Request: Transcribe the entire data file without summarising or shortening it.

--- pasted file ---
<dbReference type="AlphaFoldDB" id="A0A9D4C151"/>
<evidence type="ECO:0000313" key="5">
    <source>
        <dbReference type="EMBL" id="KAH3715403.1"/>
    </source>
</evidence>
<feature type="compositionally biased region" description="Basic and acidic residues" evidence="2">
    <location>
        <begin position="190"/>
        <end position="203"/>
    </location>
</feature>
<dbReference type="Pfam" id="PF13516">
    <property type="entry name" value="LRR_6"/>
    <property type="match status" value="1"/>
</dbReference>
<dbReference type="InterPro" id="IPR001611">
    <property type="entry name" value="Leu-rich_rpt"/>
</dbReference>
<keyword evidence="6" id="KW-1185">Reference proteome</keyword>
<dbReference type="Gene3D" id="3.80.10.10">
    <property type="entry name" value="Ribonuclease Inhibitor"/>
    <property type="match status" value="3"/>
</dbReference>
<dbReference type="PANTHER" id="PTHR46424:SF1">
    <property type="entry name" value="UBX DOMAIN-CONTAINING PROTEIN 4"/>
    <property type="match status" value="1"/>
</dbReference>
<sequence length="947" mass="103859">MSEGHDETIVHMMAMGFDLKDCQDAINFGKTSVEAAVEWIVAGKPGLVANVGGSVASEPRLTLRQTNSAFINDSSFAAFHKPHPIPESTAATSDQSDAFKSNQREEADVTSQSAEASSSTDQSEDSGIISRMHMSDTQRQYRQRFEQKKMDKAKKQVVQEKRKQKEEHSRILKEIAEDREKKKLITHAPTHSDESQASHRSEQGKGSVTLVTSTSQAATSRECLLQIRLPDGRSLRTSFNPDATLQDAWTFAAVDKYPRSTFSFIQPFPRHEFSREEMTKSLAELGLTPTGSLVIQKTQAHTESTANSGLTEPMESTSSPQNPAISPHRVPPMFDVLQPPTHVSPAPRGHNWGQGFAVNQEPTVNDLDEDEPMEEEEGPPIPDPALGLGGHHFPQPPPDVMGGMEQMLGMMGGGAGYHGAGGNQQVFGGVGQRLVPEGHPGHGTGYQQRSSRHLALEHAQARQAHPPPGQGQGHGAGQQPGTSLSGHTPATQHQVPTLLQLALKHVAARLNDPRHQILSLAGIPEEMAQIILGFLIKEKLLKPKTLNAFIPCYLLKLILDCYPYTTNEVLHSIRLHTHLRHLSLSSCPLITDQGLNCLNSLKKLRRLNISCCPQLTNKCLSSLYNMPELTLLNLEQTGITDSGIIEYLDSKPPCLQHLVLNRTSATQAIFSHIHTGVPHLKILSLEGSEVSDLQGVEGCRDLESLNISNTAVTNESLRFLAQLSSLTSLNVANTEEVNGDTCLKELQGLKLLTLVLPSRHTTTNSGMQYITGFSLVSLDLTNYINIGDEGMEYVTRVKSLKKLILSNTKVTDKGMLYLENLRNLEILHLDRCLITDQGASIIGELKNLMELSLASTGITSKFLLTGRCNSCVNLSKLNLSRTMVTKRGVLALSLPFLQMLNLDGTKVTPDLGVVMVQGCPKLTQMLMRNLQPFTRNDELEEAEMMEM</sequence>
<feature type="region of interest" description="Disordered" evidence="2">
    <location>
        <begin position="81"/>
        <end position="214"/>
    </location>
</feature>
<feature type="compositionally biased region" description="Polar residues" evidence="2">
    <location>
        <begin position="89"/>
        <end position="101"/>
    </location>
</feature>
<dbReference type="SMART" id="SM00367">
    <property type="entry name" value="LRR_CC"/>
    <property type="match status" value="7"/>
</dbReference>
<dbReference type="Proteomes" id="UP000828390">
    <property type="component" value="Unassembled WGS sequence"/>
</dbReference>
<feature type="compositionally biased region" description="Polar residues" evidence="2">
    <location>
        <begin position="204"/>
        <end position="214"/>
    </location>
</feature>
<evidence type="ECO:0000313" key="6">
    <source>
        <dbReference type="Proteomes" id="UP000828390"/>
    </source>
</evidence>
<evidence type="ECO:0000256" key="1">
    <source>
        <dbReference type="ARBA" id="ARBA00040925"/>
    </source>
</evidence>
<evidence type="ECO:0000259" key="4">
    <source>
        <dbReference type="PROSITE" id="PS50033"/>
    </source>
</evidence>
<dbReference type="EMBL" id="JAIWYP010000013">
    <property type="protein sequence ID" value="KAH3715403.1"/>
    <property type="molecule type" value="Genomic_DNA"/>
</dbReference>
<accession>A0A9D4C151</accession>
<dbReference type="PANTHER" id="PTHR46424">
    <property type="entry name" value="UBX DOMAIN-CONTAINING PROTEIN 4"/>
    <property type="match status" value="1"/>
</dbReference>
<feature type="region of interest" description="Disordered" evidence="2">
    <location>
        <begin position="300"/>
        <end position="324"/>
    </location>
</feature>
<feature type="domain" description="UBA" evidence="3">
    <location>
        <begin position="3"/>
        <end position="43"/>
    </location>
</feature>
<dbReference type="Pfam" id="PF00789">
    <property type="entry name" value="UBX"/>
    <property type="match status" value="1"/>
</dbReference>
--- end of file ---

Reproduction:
<dbReference type="AlphaFoldDB" id="A0A9D4C151"/>
<evidence type="ECO:0000313" key="5">
    <source>
        <dbReference type="EMBL" id="KAH3715403.1"/>
    </source>
</evidence>
<feature type="compositionally biased region" description="Basic and acidic residues" evidence="2">
    <location>
        <begin position="190"/>
        <end position="203"/>
    </location>
</feature>
<dbReference type="Pfam" id="PF13516">
    <property type="entry name" value="LRR_6"/>
    <property type="match status" value="1"/>
</dbReference>
<dbReference type="InterPro" id="IPR001611">
    <property type="entry name" value="Leu-rich_rpt"/>
</dbReference>
<keyword evidence="6" id="KW-1185">Reference proteome</keyword>
<dbReference type="Gene3D" id="3.80.10.10">
    <property type="entry name" value="Ribonuclease Inhibitor"/>
    <property type="match status" value="3"/>
</dbReference>
<dbReference type="PANTHER" id="PTHR46424:SF1">
    <property type="entry name" value="UBX DOMAIN-CONTAINING PROTEIN 4"/>
    <property type="match status" value="1"/>
</dbReference>
<sequence length="947" mass="103859">MSEGHDETIVHMMAMGFDLKDCQDAINFGKTSVEAAVEWIVAGKPGLVANVGGSVASEPRLTLRQTNSAFINDSSFAAFHKPHPIPESTAATSDQSDAFKSNQREEADVTSQSAEASSSTDQSEDSGIISRMHMSDTQRQYRQRFEQKKMDKAKKQVVQEKRKQKEEHSRILKEIAEDREKKKLITHAPTHSDESQASHRSEQGKGSVTLVTSTSQAATSRECLLQIRLPDGRSLRTSFNPDATLQDAWTFAAVDKYPRSTFSFIQPFPRHEFSREEMTKSLAELGLTPTGSLVIQKTQAHTESTANSGLTEPMESTSSPQNPAISPHRVPPMFDVLQPPTHVSPAPRGHNWGQGFAVNQEPTVNDLDEDEPMEEEEGPPIPDPALGLGGHHFPQPPPDVMGGMEQMLGMMGGGAGYHGAGGNQQVFGGVGQRLVPEGHPGHGTGYQQRSSRHLALEHAQARQAHPPPGQGQGHGAGQQPGTSLSGHTPATQHQVPTLLQLALKHVAARLNDPRHQILSLAGIPEEMAQIILGFLIKEKLLKPKTLNAFIPCYLLKLILDCYPYTTNEVLHSIRLHTHLRHLSLSSCPLITDQGLNCLNSLKKLRRLNISCCPQLTNKCLSSLYNMPELTLLNLEQTGITDSGIIEYLDSKPPCLQHLVLNRTSATQAIFSHIHTGVPHLKILSLEGSEVSDLQGVEGCRDLESLNISNTAVTNESLRFLAQLSSLTSLNVANTEEVNGDTCLKELQGLKLLTLVLPSRHTTTNSGMQYITGFSLVSLDLTNYINIGDEGMEYVTRVKSLKKLILSNTKVTDKGMLYLENLRNLEILHLDRCLITDQGASIIGELKNLMELSLASTGITSKFLLTGRCNSCVNLSKLNLSRTMVTKRGVLALSLPFLQMLNLDGTKVTPDLGVVMVQGCPKLTQMLMRNLQPFTRNDELEEAEMMEM</sequence>
<feature type="region of interest" description="Disordered" evidence="2">
    <location>
        <begin position="81"/>
        <end position="214"/>
    </location>
</feature>
<feature type="compositionally biased region" description="Polar residues" evidence="2">
    <location>
        <begin position="89"/>
        <end position="101"/>
    </location>
</feature>
<dbReference type="SMART" id="SM00367">
    <property type="entry name" value="LRR_CC"/>
    <property type="match status" value="7"/>
</dbReference>
<dbReference type="Proteomes" id="UP000828390">
    <property type="component" value="Unassembled WGS sequence"/>
</dbReference>
<feature type="compositionally biased region" description="Polar residues" evidence="2">
    <location>
        <begin position="204"/>
        <end position="214"/>
    </location>
</feature>
<evidence type="ECO:0000313" key="6">
    <source>
        <dbReference type="Proteomes" id="UP000828390"/>
    </source>
</evidence>
<evidence type="ECO:0000256" key="1">
    <source>
        <dbReference type="ARBA" id="ARBA00040925"/>
    </source>
</evidence>
<evidence type="ECO:0000259" key="4">
    <source>
        <dbReference type="PROSITE" id="PS50033"/>
    </source>
</evidence>
<dbReference type="EMBL" id="JAIWYP010000013">
    <property type="protein sequence ID" value="KAH3715403.1"/>
    <property type="molecule type" value="Genomic_DNA"/>
</dbReference>
<accession>A0A9D4C151</accession>
<dbReference type="PANTHER" id="PTHR46424">
    <property type="entry name" value="UBX DOMAIN-CONTAINING PROTEIN 4"/>
    <property type="match status" value="1"/>
</dbReference>
<feature type="region of interest" description="Disordered" evidence="2">
    <location>
        <begin position="300"/>
        <end position="324"/>
    </location>
</feature>
<feature type="domain" description="UBA" evidence="3">
    <location>
        <begin position="3"/>
        <end position="43"/>
    </location>
</feature>
<dbReference type="Pfam" id="PF00789">
    <property type="entry name" value="UBX"/>
    <property type="match status" value="1"/>
</dbReference>